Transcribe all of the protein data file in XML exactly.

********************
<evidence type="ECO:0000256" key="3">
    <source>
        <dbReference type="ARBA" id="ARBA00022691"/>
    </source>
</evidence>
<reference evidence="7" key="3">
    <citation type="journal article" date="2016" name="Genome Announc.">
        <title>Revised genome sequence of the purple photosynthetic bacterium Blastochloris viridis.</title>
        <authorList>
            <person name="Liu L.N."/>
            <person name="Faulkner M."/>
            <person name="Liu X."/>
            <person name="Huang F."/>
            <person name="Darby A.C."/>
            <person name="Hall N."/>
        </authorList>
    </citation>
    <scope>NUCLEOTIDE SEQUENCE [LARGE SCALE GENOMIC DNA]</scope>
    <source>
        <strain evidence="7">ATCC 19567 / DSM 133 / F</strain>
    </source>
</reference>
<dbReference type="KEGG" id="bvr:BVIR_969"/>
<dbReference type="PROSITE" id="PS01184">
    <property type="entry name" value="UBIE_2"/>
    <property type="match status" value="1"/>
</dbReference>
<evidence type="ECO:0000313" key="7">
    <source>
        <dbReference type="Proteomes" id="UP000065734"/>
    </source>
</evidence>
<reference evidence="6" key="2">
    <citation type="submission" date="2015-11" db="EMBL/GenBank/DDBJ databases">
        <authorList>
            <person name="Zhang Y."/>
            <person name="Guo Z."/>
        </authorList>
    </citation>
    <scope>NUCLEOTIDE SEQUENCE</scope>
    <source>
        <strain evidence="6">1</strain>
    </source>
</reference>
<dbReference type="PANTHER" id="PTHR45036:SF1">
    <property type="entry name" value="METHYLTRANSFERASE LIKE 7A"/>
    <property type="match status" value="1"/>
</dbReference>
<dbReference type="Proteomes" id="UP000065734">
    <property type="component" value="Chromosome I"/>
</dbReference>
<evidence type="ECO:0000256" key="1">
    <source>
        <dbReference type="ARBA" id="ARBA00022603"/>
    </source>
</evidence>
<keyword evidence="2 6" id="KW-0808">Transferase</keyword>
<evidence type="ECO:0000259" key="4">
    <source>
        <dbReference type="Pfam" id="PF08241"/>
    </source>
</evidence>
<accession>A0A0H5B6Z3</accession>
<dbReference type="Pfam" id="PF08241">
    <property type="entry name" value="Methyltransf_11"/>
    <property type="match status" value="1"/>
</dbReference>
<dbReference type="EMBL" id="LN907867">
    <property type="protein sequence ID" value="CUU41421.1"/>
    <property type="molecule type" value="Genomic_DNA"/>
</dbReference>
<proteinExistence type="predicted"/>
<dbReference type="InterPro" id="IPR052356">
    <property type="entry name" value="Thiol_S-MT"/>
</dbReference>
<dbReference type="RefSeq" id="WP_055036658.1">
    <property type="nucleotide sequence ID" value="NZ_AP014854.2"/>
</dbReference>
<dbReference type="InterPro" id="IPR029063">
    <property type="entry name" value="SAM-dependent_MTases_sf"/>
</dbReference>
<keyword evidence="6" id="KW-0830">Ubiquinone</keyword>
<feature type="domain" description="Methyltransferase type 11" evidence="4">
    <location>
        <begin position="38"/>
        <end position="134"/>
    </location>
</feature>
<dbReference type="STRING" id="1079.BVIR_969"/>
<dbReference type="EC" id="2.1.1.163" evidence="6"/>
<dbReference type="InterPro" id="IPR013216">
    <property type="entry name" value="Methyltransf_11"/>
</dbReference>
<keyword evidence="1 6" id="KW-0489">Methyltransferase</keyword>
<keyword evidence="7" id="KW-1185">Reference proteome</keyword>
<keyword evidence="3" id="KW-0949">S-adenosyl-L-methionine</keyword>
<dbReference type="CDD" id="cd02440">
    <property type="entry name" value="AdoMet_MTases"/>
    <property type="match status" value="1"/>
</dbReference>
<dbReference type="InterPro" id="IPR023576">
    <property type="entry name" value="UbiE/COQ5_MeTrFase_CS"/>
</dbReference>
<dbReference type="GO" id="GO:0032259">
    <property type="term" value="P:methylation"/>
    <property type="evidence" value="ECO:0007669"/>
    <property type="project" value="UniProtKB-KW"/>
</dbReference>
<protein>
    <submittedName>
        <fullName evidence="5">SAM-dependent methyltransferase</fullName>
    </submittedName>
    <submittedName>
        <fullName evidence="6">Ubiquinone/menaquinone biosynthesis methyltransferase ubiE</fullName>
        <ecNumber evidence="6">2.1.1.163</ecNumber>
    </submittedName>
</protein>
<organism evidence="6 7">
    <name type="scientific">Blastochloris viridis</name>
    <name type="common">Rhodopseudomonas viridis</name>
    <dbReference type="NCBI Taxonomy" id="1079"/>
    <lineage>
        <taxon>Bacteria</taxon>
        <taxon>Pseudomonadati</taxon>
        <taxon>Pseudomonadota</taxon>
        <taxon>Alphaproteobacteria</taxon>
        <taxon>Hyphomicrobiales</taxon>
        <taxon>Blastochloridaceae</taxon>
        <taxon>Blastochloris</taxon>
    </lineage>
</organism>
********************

<evidence type="ECO:0000256" key="3">
    <source>
        <dbReference type="ARBA" id="ARBA00022691"/>
    </source>
</evidence>
<reference evidence="7" key="3">
    <citation type="journal article" date="2016" name="Genome Announc.">
        <title>Revised genome sequence of the purple photosynthetic bacterium Blastochloris viridis.</title>
        <authorList>
            <person name="Liu L.N."/>
            <person name="Faulkner M."/>
            <person name="Liu X."/>
            <person name="Huang F."/>
            <person name="Darby A.C."/>
            <person name="Hall N."/>
        </authorList>
    </citation>
    <scope>NUCLEOTIDE SEQUENCE [LARGE SCALE GENOMIC DNA]</scope>
    <source>
        <strain evidence="7">ATCC 19567 / DSM 133 / F</strain>
    </source>
</reference>
<dbReference type="KEGG" id="bvr:BVIR_969"/>
<dbReference type="PROSITE" id="PS01184">
    <property type="entry name" value="UBIE_2"/>
    <property type="match status" value="1"/>
</dbReference>
<evidence type="ECO:0000313" key="7">
    <source>
        <dbReference type="Proteomes" id="UP000065734"/>
    </source>
</evidence>
<reference evidence="6" key="2">
    <citation type="submission" date="2015-11" db="EMBL/GenBank/DDBJ databases">
        <authorList>
            <person name="Zhang Y."/>
            <person name="Guo Z."/>
        </authorList>
    </citation>
    <scope>NUCLEOTIDE SEQUENCE</scope>
    <source>
        <strain evidence="6">1</strain>
    </source>
</reference>
<dbReference type="PANTHER" id="PTHR45036:SF1">
    <property type="entry name" value="METHYLTRANSFERASE LIKE 7A"/>
    <property type="match status" value="1"/>
</dbReference>
<dbReference type="Proteomes" id="UP000065734">
    <property type="component" value="Chromosome I"/>
</dbReference>
<evidence type="ECO:0000256" key="1">
    <source>
        <dbReference type="ARBA" id="ARBA00022603"/>
    </source>
</evidence>
<keyword evidence="2 6" id="KW-0808">Transferase</keyword>
<evidence type="ECO:0000259" key="4">
    <source>
        <dbReference type="Pfam" id="PF08241"/>
    </source>
</evidence>
<accession>A0A0H5B6Z3</accession>
<dbReference type="Pfam" id="PF08241">
    <property type="entry name" value="Methyltransf_11"/>
    <property type="match status" value="1"/>
</dbReference>
<dbReference type="EMBL" id="LN907867">
    <property type="protein sequence ID" value="CUU41421.1"/>
    <property type="molecule type" value="Genomic_DNA"/>
</dbReference>
<proteinExistence type="predicted"/>
<dbReference type="InterPro" id="IPR052356">
    <property type="entry name" value="Thiol_S-MT"/>
</dbReference>
<dbReference type="RefSeq" id="WP_055036658.1">
    <property type="nucleotide sequence ID" value="NZ_AP014854.2"/>
</dbReference>
<dbReference type="InterPro" id="IPR029063">
    <property type="entry name" value="SAM-dependent_MTases_sf"/>
</dbReference>
<keyword evidence="6" id="KW-0830">Ubiquinone</keyword>
<feature type="domain" description="Methyltransferase type 11" evidence="4">
    <location>
        <begin position="38"/>
        <end position="134"/>
    </location>
</feature>
<dbReference type="STRING" id="1079.BVIR_969"/>
<dbReference type="EC" id="2.1.1.163" evidence="6"/>
<dbReference type="InterPro" id="IPR013216">
    <property type="entry name" value="Methyltransf_11"/>
</dbReference>
<keyword evidence="1 6" id="KW-0489">Methyltransferase</keyword>
<keyword evidence="7" id="KW-1185">Reference proteome</keyword>
<keyword evidence="3" id="KW-0949">S-adenosyl-L-methionine</keyword>
<dbReference type="CDD" id="cd02440">
    <property type="entry name" value="AdoMet_MTases"/>
    <property type="match status" value="1"/>
</dbReference>
<dbReference type="InterPro" id="IPR023576">
    <property type="entry name" value="UbiE/COQ5_MeTrFase_CS"/>
</dbReference>
<dbReference type="GO" id="GO:0032259">
    <property type="term" value="P:methylation"/>
    <property type="evidence" value="ECO:0007669"/>
    <property type="project" value="UniProtKB-KW"/>
</dbReference>
<protein>
    <submittedName>
        <fullName evidence="5">SAM-dependent methyltransferase</fullName>
    </submittedName>
    <submittedName>
        <fullName evidence="6">Ubiquinone/menaquinone biosynthesis methyltransferase ubiE</fullName>
        <ecNumber evidence="6">2.1.1.163</ecNumber>
    </submittedName>
</protein>
<organism evidence="6 7">
    <name type="scientific">Blastochloris viridis</name>
    <name type="common">Rhodopseudomonas viridis</name>
    <dbReference type="NCBI Taxonomy" id="1079"/>
    <lineage>
        <taxon>Bacteria</taxon>
        <taxon>Pseudomonadati</taxon>
        <taxon>Pseudomonadota</taxon>
        <taxon>Alphaproteobacteria</taxon>
        <taxon>Hyphomicrobiales</taxon>
        <taxon>Blastochloridaceae</taxon>
        <taxon>Blastochloris</taxon>
    </lineage>
</organism>